HHS Office for Civil Rights Releases Webinar on Recognized Security Practices: Provides Guidance on Mitigating Potential Violations of HIPAA

Pursuant to legislation passed in 2021, covered entities and business associates subject to HIPAA and facing potential regulatory enforcement may receive some credit lessening to reduce enforcement penalties if they had implemented Recognized Security Practices (RSPs) within the prior 12 months.  However, what may constitute RSPs and how a covered entity or business associate can demonstrate implementation of RSPs to receive such credit had not been clear.  Now, the Department of Health and Human Services is seeking to provide clarity.

What To Do About “Recognized Security Practices” Now

HIPAA regulated entities may wish to review and compare their security practices to RSPs, and where necessary, implement RSPs to strengthen their cybersecurity and regulatory posture. Specifically, as HIPAA regulated entities assess their exposure to HIPAA cybersecurity risks, they should consider assembling evidence of RSP implementation, such as policies and procedures, implementation project plans, meeting minutes, diagrams and narrative detail of RSP implementation and use, training materials and vendor contracts.  Moreover, HIPAA regulated entities should monitor future OCR developments with respect to RSPs, as OCR may determine that future guidance or rulemaking is necessary.

“Recognized Security Practices” Webinar

On October 31, 2022, the Health and Human Service’s Office for Civil Rights (OCR) released a webinar on Recognized Security Practices (RSP).  This follows a Request for Information related to RSPs published by OCR on April 6, 2022 and which closed on June 6, 2022.  OCR indicated it is reviewing the comments to consider whether future guidance or rulemaking is necessary.  The webinar on RSPs provides guidance and clarification on the following topics: the HITECH Amendment, types of RSPs, and how HIPAA regulated entities can adequately demonstrate that RSPs are in place.

In January 2021, Congress enacted an amendment to the HITECH Act which requires “the Secretary of Health and Human Services to consider certain recognized security practices of covered entities and business associates when making certain determinations, and for other purposes.”  Effective January 5, 2021, the HITECH amendments require OCR take into consideration the RSPs that a regulated entity had in place for the previous 12 months when OCR makes enforcement determinations to resolve potential violations of the HIPAA Security Rule.

OCR is clear in the webinar that a failure to implement RSPs will not be an aggravating factor in OCR investigations, and there is no liability for a regulated entity that has not implemented RSPs (separate from any Security Rule violation).  However, OCR indicated that evidence of the use of RSPs in the previous 12 months is a mitigating factor with respect to potential violations of the Security Rule, and also may result in the early, favorable termination of an audit.

In the webinar, OCR stated that it began implementing its consideration of RSPs last year.  Specifically, OCR has invited regulated entities to respond to data requests concerning RSPs through OCR audits of compliance with the HIPAA Security Rule or investigations involving potential violations of the Security Rule.  Additionally, OCR indicated that the data request for RSPs should be considered a standing data request, and as a regulated entity adds or makes changes to RSP practices, it can continue to provide that information to OCR.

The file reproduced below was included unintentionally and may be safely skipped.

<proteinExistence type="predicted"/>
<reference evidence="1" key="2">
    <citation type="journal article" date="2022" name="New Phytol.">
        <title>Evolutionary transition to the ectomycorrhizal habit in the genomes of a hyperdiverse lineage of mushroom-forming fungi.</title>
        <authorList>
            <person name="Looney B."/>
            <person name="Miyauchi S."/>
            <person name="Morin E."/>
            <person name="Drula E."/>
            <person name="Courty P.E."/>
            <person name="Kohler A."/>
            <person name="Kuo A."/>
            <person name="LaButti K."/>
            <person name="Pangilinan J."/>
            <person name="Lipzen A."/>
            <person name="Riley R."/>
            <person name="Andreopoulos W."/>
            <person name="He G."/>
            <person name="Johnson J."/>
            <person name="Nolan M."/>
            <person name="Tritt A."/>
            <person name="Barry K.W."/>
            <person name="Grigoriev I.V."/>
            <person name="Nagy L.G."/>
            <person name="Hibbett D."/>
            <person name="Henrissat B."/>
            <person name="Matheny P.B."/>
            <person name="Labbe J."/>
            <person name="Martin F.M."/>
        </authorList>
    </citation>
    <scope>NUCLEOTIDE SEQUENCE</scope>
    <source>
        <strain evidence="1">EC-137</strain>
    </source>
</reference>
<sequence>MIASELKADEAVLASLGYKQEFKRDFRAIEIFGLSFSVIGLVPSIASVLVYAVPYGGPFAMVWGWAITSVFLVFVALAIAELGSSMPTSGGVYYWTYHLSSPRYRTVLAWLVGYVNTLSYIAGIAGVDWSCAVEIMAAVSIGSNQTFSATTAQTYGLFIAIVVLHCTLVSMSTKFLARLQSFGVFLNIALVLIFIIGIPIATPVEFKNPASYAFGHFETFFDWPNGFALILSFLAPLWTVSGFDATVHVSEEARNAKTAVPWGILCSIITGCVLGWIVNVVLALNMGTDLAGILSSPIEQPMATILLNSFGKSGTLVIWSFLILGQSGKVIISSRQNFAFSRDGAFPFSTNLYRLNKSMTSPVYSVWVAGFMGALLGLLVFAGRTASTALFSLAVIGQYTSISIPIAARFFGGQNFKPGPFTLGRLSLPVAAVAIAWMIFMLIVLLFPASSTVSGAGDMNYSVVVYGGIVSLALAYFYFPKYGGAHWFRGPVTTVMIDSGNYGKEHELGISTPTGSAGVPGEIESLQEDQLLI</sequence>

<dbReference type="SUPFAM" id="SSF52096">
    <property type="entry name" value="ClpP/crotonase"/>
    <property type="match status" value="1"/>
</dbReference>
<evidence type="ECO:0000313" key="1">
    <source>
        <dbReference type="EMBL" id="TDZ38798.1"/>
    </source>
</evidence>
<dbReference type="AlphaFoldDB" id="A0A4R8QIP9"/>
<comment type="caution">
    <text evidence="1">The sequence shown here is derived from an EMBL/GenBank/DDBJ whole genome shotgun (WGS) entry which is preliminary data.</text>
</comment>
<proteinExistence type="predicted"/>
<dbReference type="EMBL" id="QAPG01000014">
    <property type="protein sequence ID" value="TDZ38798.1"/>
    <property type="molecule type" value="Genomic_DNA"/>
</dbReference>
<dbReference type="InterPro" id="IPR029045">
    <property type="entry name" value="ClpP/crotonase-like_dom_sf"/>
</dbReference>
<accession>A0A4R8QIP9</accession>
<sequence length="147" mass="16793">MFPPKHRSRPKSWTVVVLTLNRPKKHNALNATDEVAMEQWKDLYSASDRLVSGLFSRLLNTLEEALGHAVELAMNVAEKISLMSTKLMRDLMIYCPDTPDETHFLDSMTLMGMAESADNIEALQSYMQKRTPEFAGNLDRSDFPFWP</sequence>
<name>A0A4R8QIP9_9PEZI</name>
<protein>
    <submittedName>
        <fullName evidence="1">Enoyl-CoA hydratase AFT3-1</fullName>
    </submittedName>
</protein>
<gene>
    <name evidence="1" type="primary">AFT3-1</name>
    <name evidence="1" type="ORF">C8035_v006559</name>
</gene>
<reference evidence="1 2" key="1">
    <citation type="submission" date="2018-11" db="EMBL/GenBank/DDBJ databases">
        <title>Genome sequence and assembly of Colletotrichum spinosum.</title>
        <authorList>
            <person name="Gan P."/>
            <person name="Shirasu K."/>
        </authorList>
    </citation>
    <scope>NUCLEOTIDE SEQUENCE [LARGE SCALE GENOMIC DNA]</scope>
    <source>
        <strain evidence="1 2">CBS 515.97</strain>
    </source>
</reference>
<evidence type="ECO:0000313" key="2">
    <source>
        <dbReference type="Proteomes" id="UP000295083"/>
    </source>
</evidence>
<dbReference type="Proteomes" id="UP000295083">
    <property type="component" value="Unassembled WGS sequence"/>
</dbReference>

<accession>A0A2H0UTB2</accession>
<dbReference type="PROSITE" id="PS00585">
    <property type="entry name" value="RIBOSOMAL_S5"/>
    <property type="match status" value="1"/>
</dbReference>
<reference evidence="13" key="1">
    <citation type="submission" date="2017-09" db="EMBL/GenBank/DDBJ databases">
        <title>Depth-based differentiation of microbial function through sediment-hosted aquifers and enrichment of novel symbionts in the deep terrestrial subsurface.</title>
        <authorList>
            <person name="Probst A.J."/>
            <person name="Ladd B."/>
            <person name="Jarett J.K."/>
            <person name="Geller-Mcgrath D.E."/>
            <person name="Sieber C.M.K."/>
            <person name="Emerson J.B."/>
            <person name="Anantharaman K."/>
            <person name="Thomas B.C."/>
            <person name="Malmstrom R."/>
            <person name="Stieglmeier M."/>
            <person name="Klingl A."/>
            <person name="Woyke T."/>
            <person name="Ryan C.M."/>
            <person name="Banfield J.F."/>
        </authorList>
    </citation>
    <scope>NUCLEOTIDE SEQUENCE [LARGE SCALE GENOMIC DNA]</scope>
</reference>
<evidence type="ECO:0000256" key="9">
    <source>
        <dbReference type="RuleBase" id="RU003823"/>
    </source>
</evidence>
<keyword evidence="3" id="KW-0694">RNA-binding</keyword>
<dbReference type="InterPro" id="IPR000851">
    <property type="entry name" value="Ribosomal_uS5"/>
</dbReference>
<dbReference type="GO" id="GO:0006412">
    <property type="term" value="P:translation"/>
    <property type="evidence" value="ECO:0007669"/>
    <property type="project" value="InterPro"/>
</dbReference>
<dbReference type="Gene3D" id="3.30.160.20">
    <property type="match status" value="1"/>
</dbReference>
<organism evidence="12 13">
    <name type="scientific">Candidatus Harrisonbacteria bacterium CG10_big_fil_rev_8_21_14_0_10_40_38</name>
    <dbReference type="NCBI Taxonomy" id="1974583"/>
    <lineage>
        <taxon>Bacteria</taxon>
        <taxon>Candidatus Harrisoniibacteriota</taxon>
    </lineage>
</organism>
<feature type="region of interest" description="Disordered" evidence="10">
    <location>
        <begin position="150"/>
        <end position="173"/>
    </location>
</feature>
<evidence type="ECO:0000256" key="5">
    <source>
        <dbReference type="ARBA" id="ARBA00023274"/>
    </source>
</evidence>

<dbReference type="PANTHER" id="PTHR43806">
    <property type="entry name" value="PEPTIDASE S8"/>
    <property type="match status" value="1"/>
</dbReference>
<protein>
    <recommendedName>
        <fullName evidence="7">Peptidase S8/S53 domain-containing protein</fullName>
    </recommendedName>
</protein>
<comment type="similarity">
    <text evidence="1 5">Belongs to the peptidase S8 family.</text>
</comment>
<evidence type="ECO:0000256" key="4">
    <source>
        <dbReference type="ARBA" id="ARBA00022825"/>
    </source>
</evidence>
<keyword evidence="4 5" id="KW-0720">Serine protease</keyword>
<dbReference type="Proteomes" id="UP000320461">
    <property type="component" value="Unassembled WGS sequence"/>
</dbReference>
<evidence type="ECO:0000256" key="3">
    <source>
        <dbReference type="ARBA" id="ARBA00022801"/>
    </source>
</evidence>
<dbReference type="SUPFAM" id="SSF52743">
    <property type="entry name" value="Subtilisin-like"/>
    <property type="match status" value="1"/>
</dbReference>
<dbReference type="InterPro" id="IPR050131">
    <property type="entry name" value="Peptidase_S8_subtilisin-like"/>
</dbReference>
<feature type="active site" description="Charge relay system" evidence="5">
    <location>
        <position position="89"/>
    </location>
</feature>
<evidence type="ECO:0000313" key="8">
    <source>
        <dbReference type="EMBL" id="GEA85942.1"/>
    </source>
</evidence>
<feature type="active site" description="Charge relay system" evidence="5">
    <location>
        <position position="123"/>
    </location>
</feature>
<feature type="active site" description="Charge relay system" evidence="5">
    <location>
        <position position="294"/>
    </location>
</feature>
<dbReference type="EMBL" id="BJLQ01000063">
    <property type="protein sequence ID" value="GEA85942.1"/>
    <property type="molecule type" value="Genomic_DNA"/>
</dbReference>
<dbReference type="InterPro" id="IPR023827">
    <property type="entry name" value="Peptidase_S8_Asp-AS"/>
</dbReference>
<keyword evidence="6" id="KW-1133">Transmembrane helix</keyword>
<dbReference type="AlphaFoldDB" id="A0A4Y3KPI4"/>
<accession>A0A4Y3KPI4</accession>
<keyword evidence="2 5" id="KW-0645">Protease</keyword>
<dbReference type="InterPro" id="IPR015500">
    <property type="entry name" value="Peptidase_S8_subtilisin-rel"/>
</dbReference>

Categories Of “Recognized Security Practices” And Evidence Of Implementation

The webinar discusses the three categories of RSPs:

  • Standards, guidelines, best practices, methodologies, procedures, and processes developed under Section 2(c)(15) of the National Institute of Standards and Technology or NIST Act.  In the webinar, OCR references NIST’s Cybersecurity Framework which provides documentation for implementing NIST’s Cybersecurity Framework.
  • Approaches promulgated under section 405(d) of the Cybersecurity Act of 2015.  OCR specifically references the Health Industry Cybersecurity Practices: Managing Threats and Protecting Patients (HICP), and provides links concerning its implementation here.   OCR also referenced technical volumes concerning HICP, which are divided into a technical volume for medium and large health care organizations, as well as for small health care organizations.
  • Other programs and processes that address cybersecurity and that are developed, recognized, or promulgated through regulations under other statutory authorities.  Here, OCR specifies that entities selecting this RSP should explicitly reference regulatory or statutory citations demonstrating their RSPs were developed, recognized, or promulgated from a statute.  OCR’s webinar does not provide any examples of such statutory authorities.

OCR stated that HIPAA-regulated entities should not reference plans to implement RSPs at a future date.  The RSPs need to have been in place for the last 12 months to receive mitigating credit.  Additionally, OCR stressed that RSPs need to have been implemented in practice.  Specifically, OCR notes that RSPs should be implemented consistently throughout the organization, although OCR acknowledges that certain RSPs may be tailored to combat specific threats or to target specific technologies.  OCR provided examples of ways regulated entities may demonstrate RSPs are in place, including policies and procedures regarding the implementation and use of RSPs, implementation of project plans and meeting minutes, diagrams and narrative detail of RSP implementation and use, training materials and vendor contracts.

This post is as of the posting date stated above. Sidley Austin LLP assumes no duty to update this post or post about any subsequent developments having a bearing on this post.